In 2008, political instability, food insecurity, natural disasters, and extreme poverty compounded an already dire situation. Soaring food and oil prices reduced food consumption and severely impacted a vulnerable population devastated by the 2007 hurricane season. This situation was further aggravated by natural disasters that hit Haiti in August and September 2008. Four successive tropical storms and hurricanes swept across the country between late August and early September affecting nearly 800,000 people. They destroyed homes and buildings, wiped out roads and agricultural crops, and damaged basic social services such as health, water, and nutrition centers. Currently, an estimated 3.3 million people are moderately or extremely food-insecure (including the approximately 800,000 people affected by the storms who were already food-insecure). In April, Haiti’s Government fell. The political stalemate continued for nearly four months, weakening government institutions and impeding the launch of a joint United Nations and government emergency food security response.

Throughout 2008, in support of the government and in partnership with the humanitarian/development community, OCHA played a central role in monitoring emerging acute needs, vulnerabilities and risks, as well as strengthening in-country coordination. OCHA led humanitarian planning efforts through the development of a comprehensive food insecurity strategic plan in response to the food crisis, done in association with the Coordination Nationale de la Sécurité Alimentaire (CNSA) and the inter-agency preparedness and response plan.

OCHA also facilitated coordination fora, enhanced information-sharing mechanisms with the NGO community, and advocated for the strengthening of sectoral coordination mechanisms both at central and departmental levels. In addition, through the ERF, OCHA facilitated a timely and adequate delivery of life-saving health, water and sanitation, and non-food assistance to the populations affected by natural disasters.

The overwhelming nature of the emergency severely strained in-country capacity to sustain inter-agency preparedness and effective humanitarian response and coordination. During the last hurricane season, additional support was provided by the UNDAC team, United Kingdom Department for International Development (DFID) and CANADEM (roster of international experts) stand-by partners, a Protection Capacity Standby Project (ProCap) consultant, and OCHA surge capacity colleagues.

Performance Evaluation

A predictable and needs-based humanitarian financing system

A summary of the Emergency Relief Response Fund (ERRF) guidelines was translated into French and transmitted to international humanitarian partners. Two presentations of the ERRF were produced in the Humanitarian Forum.

A $127 million Flash Appeal for an eight month period, launched in September, was revised in December to ensure consistency with the Post-Disaster Needs Assessment (PDNA) — a comprehensive framework for early recovery, rehabilitation, and reconstruction. Norway, the United Kingdom and Sweden delivered an additional $2.6 million funds for the ERRF. This will help to ensure crucial start-up funds for United Nations agencies and NGOs to address immediate needs during the first phase of an emergency, prior to the mainstream response.

Furthermore, OCHA facilitated the mobilization of $5.8 million from the CERF Rapid Response Window in response to the food crisis. By the end of 2008, an additional $10.1 million was apportioned to address humanitarian needs caused by natural disasters.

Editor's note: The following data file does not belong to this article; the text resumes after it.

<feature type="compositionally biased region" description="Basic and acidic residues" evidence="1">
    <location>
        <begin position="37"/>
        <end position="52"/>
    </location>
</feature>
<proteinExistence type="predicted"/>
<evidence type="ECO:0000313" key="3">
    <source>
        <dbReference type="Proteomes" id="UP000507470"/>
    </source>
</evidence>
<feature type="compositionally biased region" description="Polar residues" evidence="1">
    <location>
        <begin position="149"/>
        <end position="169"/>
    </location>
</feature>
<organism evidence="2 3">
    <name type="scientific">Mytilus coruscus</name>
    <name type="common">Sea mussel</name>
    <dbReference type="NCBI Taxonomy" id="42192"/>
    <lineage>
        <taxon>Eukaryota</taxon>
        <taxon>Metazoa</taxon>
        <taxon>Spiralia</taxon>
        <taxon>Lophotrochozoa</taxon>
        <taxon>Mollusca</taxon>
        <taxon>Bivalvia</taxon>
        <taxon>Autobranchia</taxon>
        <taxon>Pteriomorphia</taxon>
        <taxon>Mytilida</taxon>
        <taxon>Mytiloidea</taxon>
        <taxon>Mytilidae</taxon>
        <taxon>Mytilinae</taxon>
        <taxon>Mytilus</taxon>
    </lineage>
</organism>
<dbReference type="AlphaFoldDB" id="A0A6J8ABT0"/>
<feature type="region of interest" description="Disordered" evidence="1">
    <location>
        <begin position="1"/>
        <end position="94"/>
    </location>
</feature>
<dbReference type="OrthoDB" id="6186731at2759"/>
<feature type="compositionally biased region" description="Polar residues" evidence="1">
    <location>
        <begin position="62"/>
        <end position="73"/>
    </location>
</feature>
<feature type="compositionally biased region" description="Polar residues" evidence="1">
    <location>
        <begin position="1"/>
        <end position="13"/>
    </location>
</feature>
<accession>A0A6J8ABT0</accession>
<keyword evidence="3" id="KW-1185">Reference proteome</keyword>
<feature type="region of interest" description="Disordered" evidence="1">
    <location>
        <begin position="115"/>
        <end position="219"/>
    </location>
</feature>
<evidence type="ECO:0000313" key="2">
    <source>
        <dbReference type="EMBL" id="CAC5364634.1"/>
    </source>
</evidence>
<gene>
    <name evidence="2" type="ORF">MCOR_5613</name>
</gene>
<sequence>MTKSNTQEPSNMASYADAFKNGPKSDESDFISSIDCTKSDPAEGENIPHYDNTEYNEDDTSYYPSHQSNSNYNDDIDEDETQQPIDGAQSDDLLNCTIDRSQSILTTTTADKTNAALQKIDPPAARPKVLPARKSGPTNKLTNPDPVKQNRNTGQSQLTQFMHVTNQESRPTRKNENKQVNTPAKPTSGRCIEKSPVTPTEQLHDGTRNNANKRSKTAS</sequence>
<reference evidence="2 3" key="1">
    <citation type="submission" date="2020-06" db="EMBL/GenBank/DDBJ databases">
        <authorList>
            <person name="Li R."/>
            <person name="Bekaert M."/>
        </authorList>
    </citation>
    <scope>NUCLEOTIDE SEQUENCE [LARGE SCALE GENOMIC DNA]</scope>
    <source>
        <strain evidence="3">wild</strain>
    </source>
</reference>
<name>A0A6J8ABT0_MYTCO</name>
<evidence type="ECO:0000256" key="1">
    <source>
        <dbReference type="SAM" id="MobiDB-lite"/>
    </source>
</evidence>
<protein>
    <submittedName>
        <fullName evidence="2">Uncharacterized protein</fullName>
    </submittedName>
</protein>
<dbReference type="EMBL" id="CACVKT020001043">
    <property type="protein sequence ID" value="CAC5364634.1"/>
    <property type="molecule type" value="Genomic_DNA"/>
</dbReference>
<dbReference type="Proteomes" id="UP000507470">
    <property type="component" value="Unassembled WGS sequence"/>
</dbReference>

Improved coordination structures at the global, regional, and national levels

To strengthen the coordination and delivery of emergency response, the HCT implemented the cluster approach in September at both national and Gonaïves levels. During the most critical period, OCHA deployed a more permanent international presence in two of the most affected areas. Given the urgent need for efficient inter-cluster coordination and limited in-country emergency capacity, the Deputy Special Representative of the Secretary-General office (DSRSG/RC/HC) and OCHA shared inter-cluster coordination tasks. In clusters with weak capacity, the global cluster leads provided further coordination support.

Participation of national authorities in preparedness activities and cluster coordination was limited to the health, WASH, and nutrition sectors. However, national authorities contributed tools to rapid needs assessment and identified program priorities. Over 30 joint assessments were conducted across the country. OCHA facilitated the preparation of the joint government/international community Food Insecurity Response Plan and the Natural Disaster Preparedness and Response Plan.

Strengthened OCHA emergency response capacity

Political instability and the food crisis limited UNETT participation to one of nine trainings scheduled by the OCHA regional office. The disturbances also prevented a planned two-day workshop on disaster preparedness. Nevertheless, OCHA supported the development of the inter-agency preparedness and response contingency plan on natural disasters. The plan reflects IASC guidelines and establishes specific responsibilities for all relevant actors. Updated once a year, the plan is in line with the Government strategy.

Greater incorporation of disaster risk reduction approaches and strengthened preparedness in humanitarian response

Only the Food Insecurity Response Plan was based on a risk analysis. In the future, all humanitarian and development projects should incorporate disaster risk reduction approaches.

A strategy enabling seamless transition and early recovery

With regards to emergency and response planning, all sectors identified transition/early recovery actions. However, during the emergency response phase, cluster leads may not have adequately incorporated what was agreed upon.

Action-oriented analysis of humanitarian trends and emerging policy issues

Eighty percent of monthly situation reports included information analysis based on OCHA information management tools. All humanitarian partners were issued situation reports once per week. Maps were produced to illustrate the situation. They included affected areas, inaccessible zones due to damaged or destroyed roads, relief distributions, and evaluation missions.